Washington, DC (September 1, 2021) – The National Center on Sexual Exploitation has removed Google Chromebook from its 2021 Dirty Dozen List, an annual list of mainstream contributors to sexual exploitation, because Google has instituted several changes suggested by NCOSE that go into effect today.
In June, Google announced that it would implement several major changes to Chromebooks and its suite of education products to make them safer for millions of K-12 students worldwide.
“Given the safety measures that have been implemented as of today, we have removed Google Chromebook from our 2021 Dirty Dozen List. The improvements were long sought-after by NCOSE and its allies and ultimately will limit the amount of exposure to harmful content and potential predators through school-issued Chromebooks,” said Lina Nealon, director of corporate and strategic initiatives for the National Center on Sexual Exploitation.
Starting today, Chromebooks (and Chrome OS) for primary and secondary education (including homeschooling families) will have safety settings set to default, meaning they can only be changed with administrative privileges: Safe Search and SafeSites (blocking explicit URLs) will be turned on, and Enable Guest Browsing and Incognito Mode will be turned off. What’s more, all those in K-12 that currently have a school-issued Chromebook will be updated with these significant improvements.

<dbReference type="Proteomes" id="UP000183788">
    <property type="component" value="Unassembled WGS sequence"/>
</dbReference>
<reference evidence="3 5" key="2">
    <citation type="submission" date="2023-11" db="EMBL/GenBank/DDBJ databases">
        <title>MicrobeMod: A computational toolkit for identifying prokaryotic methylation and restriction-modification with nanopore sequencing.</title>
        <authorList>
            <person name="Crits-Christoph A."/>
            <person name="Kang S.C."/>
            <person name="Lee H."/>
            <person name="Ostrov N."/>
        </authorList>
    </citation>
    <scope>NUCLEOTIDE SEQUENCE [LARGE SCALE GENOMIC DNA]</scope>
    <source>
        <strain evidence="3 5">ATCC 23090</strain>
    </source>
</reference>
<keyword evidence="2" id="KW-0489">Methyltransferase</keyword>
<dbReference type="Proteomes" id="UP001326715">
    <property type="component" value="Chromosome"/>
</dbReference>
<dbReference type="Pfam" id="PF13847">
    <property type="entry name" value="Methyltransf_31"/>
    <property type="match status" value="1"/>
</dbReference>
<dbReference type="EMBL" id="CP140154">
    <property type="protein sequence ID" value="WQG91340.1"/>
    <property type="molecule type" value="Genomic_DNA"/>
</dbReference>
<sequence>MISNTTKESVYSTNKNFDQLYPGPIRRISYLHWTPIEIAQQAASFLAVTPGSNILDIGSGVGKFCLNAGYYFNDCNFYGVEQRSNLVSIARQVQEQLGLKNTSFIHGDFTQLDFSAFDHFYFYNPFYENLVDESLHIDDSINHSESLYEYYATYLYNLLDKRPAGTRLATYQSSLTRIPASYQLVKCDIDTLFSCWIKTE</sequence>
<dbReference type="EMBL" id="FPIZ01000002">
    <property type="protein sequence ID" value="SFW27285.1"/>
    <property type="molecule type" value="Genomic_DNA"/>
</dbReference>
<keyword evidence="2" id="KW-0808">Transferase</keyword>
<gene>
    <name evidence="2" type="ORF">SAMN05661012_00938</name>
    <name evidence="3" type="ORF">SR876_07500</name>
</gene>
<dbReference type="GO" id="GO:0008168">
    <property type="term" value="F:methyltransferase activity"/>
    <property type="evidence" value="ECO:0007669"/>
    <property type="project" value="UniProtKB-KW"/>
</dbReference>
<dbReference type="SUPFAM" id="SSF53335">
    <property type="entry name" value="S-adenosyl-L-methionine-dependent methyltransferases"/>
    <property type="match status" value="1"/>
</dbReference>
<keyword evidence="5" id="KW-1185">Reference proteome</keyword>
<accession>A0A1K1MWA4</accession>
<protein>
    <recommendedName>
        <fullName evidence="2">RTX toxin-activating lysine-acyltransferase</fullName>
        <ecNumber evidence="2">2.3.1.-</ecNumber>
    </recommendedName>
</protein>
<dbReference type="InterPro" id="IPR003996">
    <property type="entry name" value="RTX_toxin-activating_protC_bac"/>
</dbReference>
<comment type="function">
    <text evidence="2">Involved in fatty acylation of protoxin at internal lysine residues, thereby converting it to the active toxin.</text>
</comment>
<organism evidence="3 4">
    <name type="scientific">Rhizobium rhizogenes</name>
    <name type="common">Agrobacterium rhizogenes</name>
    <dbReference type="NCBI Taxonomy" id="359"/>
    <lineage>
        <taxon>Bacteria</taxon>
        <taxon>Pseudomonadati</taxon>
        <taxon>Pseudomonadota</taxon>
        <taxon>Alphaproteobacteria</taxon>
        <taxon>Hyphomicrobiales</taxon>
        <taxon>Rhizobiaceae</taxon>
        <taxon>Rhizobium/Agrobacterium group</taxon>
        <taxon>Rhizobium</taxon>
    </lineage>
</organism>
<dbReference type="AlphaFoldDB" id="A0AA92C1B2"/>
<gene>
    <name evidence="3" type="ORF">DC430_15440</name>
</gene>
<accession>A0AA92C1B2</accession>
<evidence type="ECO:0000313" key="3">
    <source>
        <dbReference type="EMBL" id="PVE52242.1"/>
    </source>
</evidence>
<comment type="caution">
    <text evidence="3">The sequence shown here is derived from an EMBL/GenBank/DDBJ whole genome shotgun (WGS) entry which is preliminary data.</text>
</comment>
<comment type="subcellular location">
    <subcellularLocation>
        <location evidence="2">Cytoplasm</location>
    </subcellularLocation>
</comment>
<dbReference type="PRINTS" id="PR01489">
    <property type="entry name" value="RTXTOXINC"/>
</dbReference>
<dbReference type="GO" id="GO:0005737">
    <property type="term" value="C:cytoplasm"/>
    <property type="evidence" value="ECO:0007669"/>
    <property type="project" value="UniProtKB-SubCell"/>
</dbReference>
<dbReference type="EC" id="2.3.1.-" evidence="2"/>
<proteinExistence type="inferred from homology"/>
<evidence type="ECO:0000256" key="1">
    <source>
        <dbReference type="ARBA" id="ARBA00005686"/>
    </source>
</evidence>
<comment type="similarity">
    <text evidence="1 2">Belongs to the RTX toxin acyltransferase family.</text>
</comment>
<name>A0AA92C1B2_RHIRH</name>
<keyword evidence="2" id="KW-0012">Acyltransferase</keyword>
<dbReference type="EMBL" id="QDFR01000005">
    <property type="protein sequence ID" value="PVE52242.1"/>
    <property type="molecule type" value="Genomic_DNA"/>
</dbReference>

Google is also launching a new age-based access setting, further enhancing safety and making it easier for school administrators to tailor them for users of services like YouTube, Photos, and Map. As of today, admins for K-12 must indicate which users are 17 and under which will automatically block certain features on Google products for minors. For example, they won’t be able to post videos, comment, or live stream using their school Google account.
“Google’s move to default devices and products to safety for kids is now an industry standard, and we urge other tech companies to follow suit,” said Nealon.
Google has been on NCOSE’S annual Dirty Dozen List since the campaign’s inception in 2013, but for 2021, Chromebooks specifically were featured as a Dirty Dozen List target due to the incredible impact they could have had in minimizing children’s risk during the pandemic and the fact that they were planning on releasing 40 new Chromebook models for education alone in 2021 (with no public plans to improve safety). NCOSE also met with Google several times to continue to share concerns and recommendations; to bring survivor testimonies, public petitions, and parental pleas to Google.